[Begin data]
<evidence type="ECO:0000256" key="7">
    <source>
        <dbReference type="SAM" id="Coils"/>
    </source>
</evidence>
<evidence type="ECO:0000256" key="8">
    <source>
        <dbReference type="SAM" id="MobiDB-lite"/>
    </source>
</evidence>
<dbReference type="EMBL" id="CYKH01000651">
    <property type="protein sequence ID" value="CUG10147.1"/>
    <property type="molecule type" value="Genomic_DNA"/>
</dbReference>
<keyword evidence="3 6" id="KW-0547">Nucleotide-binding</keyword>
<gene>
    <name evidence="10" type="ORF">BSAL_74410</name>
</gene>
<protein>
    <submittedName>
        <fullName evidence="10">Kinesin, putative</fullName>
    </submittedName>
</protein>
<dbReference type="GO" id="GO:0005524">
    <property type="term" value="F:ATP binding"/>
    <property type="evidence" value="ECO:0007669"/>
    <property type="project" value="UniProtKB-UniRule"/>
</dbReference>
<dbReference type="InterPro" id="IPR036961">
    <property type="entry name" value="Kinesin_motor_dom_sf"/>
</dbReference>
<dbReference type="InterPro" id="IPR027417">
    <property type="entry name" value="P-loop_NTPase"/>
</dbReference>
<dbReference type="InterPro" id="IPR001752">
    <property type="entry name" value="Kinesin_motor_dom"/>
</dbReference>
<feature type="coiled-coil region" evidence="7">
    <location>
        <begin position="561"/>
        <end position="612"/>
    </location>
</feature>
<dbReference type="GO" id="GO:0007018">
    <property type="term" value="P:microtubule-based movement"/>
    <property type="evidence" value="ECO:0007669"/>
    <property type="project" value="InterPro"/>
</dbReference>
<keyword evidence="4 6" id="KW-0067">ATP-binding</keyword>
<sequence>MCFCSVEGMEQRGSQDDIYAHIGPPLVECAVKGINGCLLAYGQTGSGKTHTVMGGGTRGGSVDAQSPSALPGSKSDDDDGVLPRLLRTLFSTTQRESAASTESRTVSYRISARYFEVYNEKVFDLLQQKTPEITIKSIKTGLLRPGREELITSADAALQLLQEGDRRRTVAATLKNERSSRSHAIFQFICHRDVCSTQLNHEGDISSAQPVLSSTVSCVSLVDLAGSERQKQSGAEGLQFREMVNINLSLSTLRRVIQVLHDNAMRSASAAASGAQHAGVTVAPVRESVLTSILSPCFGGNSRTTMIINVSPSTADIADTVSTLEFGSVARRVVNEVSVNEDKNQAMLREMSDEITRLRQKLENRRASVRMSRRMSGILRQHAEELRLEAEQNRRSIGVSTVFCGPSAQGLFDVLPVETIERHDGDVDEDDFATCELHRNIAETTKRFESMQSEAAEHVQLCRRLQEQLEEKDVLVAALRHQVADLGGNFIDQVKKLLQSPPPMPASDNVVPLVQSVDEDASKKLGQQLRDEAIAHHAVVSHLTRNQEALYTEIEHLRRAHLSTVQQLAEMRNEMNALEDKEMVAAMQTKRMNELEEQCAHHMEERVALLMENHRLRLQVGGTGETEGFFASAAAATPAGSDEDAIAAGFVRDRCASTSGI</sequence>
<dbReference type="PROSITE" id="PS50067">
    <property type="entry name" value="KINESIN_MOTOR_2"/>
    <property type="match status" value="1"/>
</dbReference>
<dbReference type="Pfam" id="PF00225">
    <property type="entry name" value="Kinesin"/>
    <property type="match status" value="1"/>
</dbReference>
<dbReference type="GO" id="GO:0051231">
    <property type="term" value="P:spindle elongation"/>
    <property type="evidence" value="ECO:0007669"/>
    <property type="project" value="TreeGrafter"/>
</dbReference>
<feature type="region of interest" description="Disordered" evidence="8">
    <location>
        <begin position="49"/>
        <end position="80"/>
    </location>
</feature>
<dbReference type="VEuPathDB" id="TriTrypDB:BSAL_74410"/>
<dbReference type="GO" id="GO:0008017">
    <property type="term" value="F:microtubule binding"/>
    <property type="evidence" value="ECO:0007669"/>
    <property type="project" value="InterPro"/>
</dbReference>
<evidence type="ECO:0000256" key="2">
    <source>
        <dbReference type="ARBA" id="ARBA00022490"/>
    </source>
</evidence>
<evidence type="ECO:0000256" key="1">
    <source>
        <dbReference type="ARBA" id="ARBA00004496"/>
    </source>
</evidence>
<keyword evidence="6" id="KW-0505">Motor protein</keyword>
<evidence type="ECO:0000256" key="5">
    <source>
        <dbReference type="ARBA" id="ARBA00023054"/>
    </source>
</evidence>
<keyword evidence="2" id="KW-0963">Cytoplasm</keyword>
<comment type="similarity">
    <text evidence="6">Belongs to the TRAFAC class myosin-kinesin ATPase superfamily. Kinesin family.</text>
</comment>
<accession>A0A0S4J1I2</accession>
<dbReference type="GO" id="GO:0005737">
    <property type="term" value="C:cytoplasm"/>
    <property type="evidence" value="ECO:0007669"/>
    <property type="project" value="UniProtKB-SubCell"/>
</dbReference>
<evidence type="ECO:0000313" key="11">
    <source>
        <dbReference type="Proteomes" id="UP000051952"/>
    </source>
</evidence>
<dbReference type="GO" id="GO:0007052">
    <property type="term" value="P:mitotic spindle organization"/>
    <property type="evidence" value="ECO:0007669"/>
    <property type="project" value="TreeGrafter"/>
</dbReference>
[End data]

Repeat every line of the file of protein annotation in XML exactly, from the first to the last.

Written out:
<evidence type="ECO:0000256" key="7">
    <source>
        <dbReference type="SAM" id="Coils"/>
    </source>
</evidence>
<evidence type="ECO:0000256" key="8">
    <source>
        <dbReference type="SAM" id="MobiDB-lite"/>
    </source>
</evidence>
<dbReference type="EMBL" id="CYKH01000651">
    <property type="protein sequence ID" value="CUG10147.1"/>
    <property type="molecule type" value="Genomic_DNA"/>
</dbReference>
<keyword evidence="3 6" id="KW-0547">Nucleotide-binding</keyword>
<gene>
    <name evidence="10" type="ORF">BSAL_74410</name>
</gene>
<protein>
    <submittedName>
        <fullName evidence="10">Kinesin, putative</fullName>
    </submittedName>
</protein>
<dbReference type="GO" id="GO:0005524">
    <property type="term" value="F:ATP binding"/>
    <property type="evidence" value="ECO:0007669"/>
    <property type="project" value="UniProtKB-UniRule"/>
</dbReference>
<dbReference type="InterPro" id="IPR036961">
    <property type="entry name" value="Kinesin_motor_dom_sf"/>
</dbReference>
<dbReference type="InterPro" id="IPR027417">
    <property type="entry name" value="P-loop_NTPase"/>
</dbReference>
<dbReference type="InterPro" id="IPR001752">
    <property type="entry name" value="Kinesin_motor_dom"/>
</dbReference>
<feature type="coiled-coil region" evidence="7">
    <location>
        <begin position="561"/>
        <end position="612"/>
    </location>
</feature>
<dbReference type="GO" id="GO:0007018">
    <property type="term" value="P:microtubule-based movement"/>
    <property type="evidence" value="ECO:0007669"/>
    <property type="project" value="InterPro"/>
</dbReference>
<keyword evidence="4 6" id="KW-0067">ATP-binding</keyword>
<sequence>MCFCSVEGMEQRGSQDDIYAHIGPPLVECAVKGINGCLLAYGQTGSGKTHTVMGGGTRGGSVDAQSPSALPGSKSDDDDGVLPRLLRTLFSTTQRESAASTESRTVSYRISARYFEVYNEKVFDLLQQKTPEITIKSIKTGLLRPGREELITSADAALQLLQEGDRRRTVAATLKNERSSRSHAIFQFICHRDVCSTQLNHEGDISSAQPVLSSTVSCVSLVDLAGSERQKQSGAEGLQFREMVNINLSLSTLRRVIQVLHDNAMRSASAAASGAQHAGVTVAPVRESVLTSILSPCFGGNSRTTMIINVSPSTADIADTVSTLEFGSVARRVVNEVSVNEDKNQAMLREMSDEITRLRQKLENRRASVRMSRRMSGILRQHAEELRLEAEQNRRSIGVSTVFCGPSAQGLFDVLPVETIERHDGDVDEDDFATCELHRNIAETTKRFESMQSEAAEHVQLCRRLQEQLEEKDVLVAALRHQVADLGGNFIDQVKKLLQSPPPMPASDNVVPLVQSVDEDASKKLGQQLRDEAIAHHAVVSHLTRNQEALYTEIEHLRRAHLSTVQQLAEMRNEMNALEDKEMVAAMQTKRMNELEEQCAHHMEERVALLMENHRLRLQVGGTGETEGFFASAAAATPAGSDEDAIAAGFVRDRCASTSGI</sequence>
<dbReference type="PROSITE" id="PS50067">
    <property type="entry name" value="KINESIN_MOTOR_2"/>
    <property type="match status" value="1"/>
</dbReference>
<dbReference type="Pfam" id="PF00225">
    <property type="entry name" value="Kinesin"/>
    <property type="match status" value="1"/>
</dbReference>
<dbReference type="GO" id="GO:0051231">
    <property type="term" value="P:spindle elongation"/>
    <property type="evidence" value="ECO:0007669"/>
    <property type="project" value="TreeGrafter"/>
</dbReference>
<feature type="region of interest" description="Disordered" evidence="8">
    <location>
        <begin position="49"/>
        <end position="80"/>
    </location>
</feature>
<dbReference type="VEuPathDB" id="TriTrypDB:BSAL_74410"/>
<dbReference type="GO" id="GO:0008017">
    <property type="term" value="F:microtubule binding"/>
    <property type="evidence" value="ECO:0007669"/>
    <property type="project" value="InterPro"/>
</dbReference>
<evidence type="ECO:0000256" key="2">
    <source>
        <dbReference type="ARBA" id="ARBA00022490"/>
    </source>
</evidence>
<evidence type="ECO:0000256" key="1">
    <source>
        <dbReference type="ARBA" id="ARBA00004496"/>
    </source>
</evidence>
<keyword evidence="6" id="KW-0505">Motor protein</keyword>
<evidence type="ECO:0000256" key="5">
    <source>
        <dbReference type="ARBA" id="ARBA00023054"/>
    </source>
</evidence>
<keyword evidence="2" id="KW-0963">Cytoplasm</keyword>
<comment type="similarity">
    <text evidence="6">Belongs to the TRAFAC class myosin-kinesin ATPase superfamily. Kinesin family.</text>
</comment>
<accession>A0A0S4J1I2</accession>
<dbReference type="GO" id="GO:0005737">
    <property type="term" value="C:cytoplasm"/>
    <property type="evidence" value="ECO:0007669"/>
    <property type="project" value="UniProtKB-SubCell"/>
</dbReference>
<evidence type="ECO:0000313" key="11">
    <source>
        <dbReference type="Proteomes" id="UP000051952"/>
    </source>
</evidence>
<dbReference type="GO" id="GO:0007052">
    <property type="term" value="P:mitotic spindle organization"/>
    <property type="evidence" value="ECO:0007669"/>
    <property type="project" value="TreeGrafter"/>
</dbReference>